Ampon's death sparks outcry

Ampon's death sparks outcry

The death of high-profile lese majeste convict Uncle SMS while in a prison hospital has sparked outcry from local and international human rights organisations over poor medical services for prisoners.

The Paris-based International Federation for Human Rights (FIDH) and its Thai member organisation, Union for Civil Liberties (UCL), expressed their condolence on the death of Ampon Tangnoppakhun, who was convicted on Nov 23 and sentenced to 20 years imprisonment for sending four text messages deemed offensive to the Queen of Thailand to a personal assistant of then prime minister Abhisit Vejjajiva in 2010 in violation of Article 112 of the Criminal Code and the Computer-related Crimes Act of 2007.

The conditions at Thai detention centres, their statement said, fall far short of the UN Standard Minimum Rules for the Treatment of Prisoners, and the medical services provided are often primitive. The premature death of a prisoner in fragile health must be independently and credibly investigated, and the findings of the autopsy that has reportedly been performed should be published promptly. 

Prison was a very inappropriate environment for the detention of an aged prisoner in poor health, said the FIDH and UCL. The case of Ampon is one of hundreds of lèse majesté cases that have been sent for prosecution at the Court of First Instance in recent years. 

The number of such cases to go to the Court of First Instance has increased alarmingly since the military coup in 2006; 30 charges were sent for prosecution in 2006, but that number skyrocketed to 478 in 2010, according to government statistics.

The FIDH and UCL considered Article 112, commonly known as the lèse majesté law, as well as related provisions of the Computer-related Crimes Act, as inconsistent with Thailand's Constitution and obligations under international human rights treaties which it has ratified, including the International Covenant on Civil and Political Rights (ICCPR), which requires states to protect freedom of expression.

The NGOs said the formulation, scope and application of the law have resulted in restrictions on freedom of expression and opinion in conflict with the constitutional rights of the Thai people. 

The Truth for Reconciliation Commission of Thailand stated in its latest report that keeping the lèse majesté law in its current form was an obstruction to reconciliation and repeated its recommendation to the government to amend it, the statement said. "Ignoring the need to stem the abuse of the lèse majesté law will only aggravate a sense of injustice already pervasive across the country,” said Danthong Breen, chairman of UCL. 

"As a member of the Human Rights Council, it is unacceptable that Thailand allows its law to criminalise free speech with little regard to the rule of law and democracy," Mr Danthong said.

"The death of Mr Tangnoppakhun is a reminder to the Thai authorities of the tragic and inhumane impact of the application of the lèse majesté law, including the systematic denial of bail," FIDH president Souhayr Belhassen said. 

"The Thai government should heed the growing calls of the Thai people as well as the international community to amend the law to bring it into line with international human rights law or repeal it," said Mr Belhassen.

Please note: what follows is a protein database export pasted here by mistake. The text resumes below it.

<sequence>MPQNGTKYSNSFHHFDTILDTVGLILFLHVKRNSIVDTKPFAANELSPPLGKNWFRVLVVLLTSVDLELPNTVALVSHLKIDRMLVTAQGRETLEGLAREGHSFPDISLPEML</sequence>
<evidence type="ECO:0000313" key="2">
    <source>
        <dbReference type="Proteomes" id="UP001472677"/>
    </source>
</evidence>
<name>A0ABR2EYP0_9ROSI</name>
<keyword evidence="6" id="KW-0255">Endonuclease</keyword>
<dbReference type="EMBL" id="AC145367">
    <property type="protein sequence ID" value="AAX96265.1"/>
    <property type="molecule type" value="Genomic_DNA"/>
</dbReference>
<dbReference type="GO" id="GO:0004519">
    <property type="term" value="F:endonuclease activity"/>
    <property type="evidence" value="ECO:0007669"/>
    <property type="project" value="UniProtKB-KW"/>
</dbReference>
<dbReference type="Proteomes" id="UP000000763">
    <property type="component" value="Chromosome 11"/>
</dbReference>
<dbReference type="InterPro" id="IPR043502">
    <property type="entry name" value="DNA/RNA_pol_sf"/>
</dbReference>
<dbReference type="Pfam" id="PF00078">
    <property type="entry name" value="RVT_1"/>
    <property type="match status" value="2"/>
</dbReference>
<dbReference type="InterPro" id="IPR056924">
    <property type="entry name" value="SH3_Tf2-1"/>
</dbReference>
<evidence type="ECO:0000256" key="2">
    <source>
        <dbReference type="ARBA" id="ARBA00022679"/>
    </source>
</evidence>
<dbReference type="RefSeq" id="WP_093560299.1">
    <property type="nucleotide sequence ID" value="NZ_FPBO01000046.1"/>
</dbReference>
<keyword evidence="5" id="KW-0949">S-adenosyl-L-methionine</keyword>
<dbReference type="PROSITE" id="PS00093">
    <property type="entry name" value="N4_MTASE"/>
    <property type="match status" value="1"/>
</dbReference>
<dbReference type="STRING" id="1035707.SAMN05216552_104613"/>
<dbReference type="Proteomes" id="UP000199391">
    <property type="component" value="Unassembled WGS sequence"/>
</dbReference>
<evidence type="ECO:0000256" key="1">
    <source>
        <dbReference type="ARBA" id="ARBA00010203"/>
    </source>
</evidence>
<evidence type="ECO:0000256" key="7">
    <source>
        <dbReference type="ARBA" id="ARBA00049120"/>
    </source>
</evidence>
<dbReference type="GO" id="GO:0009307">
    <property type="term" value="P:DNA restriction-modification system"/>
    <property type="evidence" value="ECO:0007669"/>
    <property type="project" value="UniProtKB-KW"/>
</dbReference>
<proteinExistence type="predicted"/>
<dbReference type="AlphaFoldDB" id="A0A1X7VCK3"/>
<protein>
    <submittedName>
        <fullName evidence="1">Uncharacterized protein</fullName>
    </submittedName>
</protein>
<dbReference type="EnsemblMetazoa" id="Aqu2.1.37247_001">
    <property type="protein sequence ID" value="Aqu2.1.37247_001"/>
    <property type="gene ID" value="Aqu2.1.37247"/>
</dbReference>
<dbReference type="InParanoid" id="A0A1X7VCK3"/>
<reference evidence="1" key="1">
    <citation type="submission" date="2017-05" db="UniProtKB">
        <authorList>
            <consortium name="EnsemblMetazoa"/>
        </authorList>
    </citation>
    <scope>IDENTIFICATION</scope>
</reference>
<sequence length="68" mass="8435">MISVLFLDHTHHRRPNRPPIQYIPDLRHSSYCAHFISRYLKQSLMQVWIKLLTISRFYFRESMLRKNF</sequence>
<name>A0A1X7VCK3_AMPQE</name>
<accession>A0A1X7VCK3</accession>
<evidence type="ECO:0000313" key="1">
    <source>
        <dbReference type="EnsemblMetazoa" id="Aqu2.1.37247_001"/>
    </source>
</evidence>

The Hong Kong-based Asian Human Rights Commission also called on the Thai government to ensure that Ampon's autopsy and post-mortem inquest are in line with the Criminal Procedure Code and carried out fully and transparently. Preliminary information in this case, the AHRC said, indicated that Amphon entered the prison hospital on Friday, but that the unavailability of laboratory services meant he could not be treated over the weekend. 

"We also call for the government to provide much more open and complete accounting of the prison healthcare system in Thailand than what is currently available publicly, and to do so with reference to the United Nations Standard Minimum Rules for the Treatment of Prisoners," the statement said. Section 22(2) of the UN rules stated that "Sick prisoners who require specialist treatment shall be transferred to specialised institutions or to civilian hospitals. 

Where hospital facilities are provided in an institution, their equipment, furnishings and pharmaceutical supplies shall be proper for the medical care and treatment of sick prisoners, and there shall be a staff of suitable trained officers. "Section 25(2) also states that "the medical officer shall report to the director whenever he considers that a prisoner's physical or mental health has been or will be injuriously affected by continued imprisonment or by any condition of imprisonment."

The AHRC repeated its previous calls that the government of Thailand repeal section 112 of the Criminal Code -- which provides penalties of three to 15 years for any alleged insult, defamation or threat against the King, Queen, heir-apparent and regent; and thereby demands unquestioned allegiance to the monarchy in Thailand -- and release all remaining individuals facing charges or convicted of violating the section, and related provisions of the 2007 Computer Crimes Act.

"In the years since the coup on Sept 19, 2006, many people have paid a high price for alleged disloyalty to the monarchy, with sentences whose length is comparable to those for persons convicted of drug trafficking and murder. The death in custody of Amphon Tangnoppakul indicates that the price of loyalty is too high: a man has paid for four SMS messages with his life, and his family has paid with the loss of their husband, father and grandfather," said the statement.

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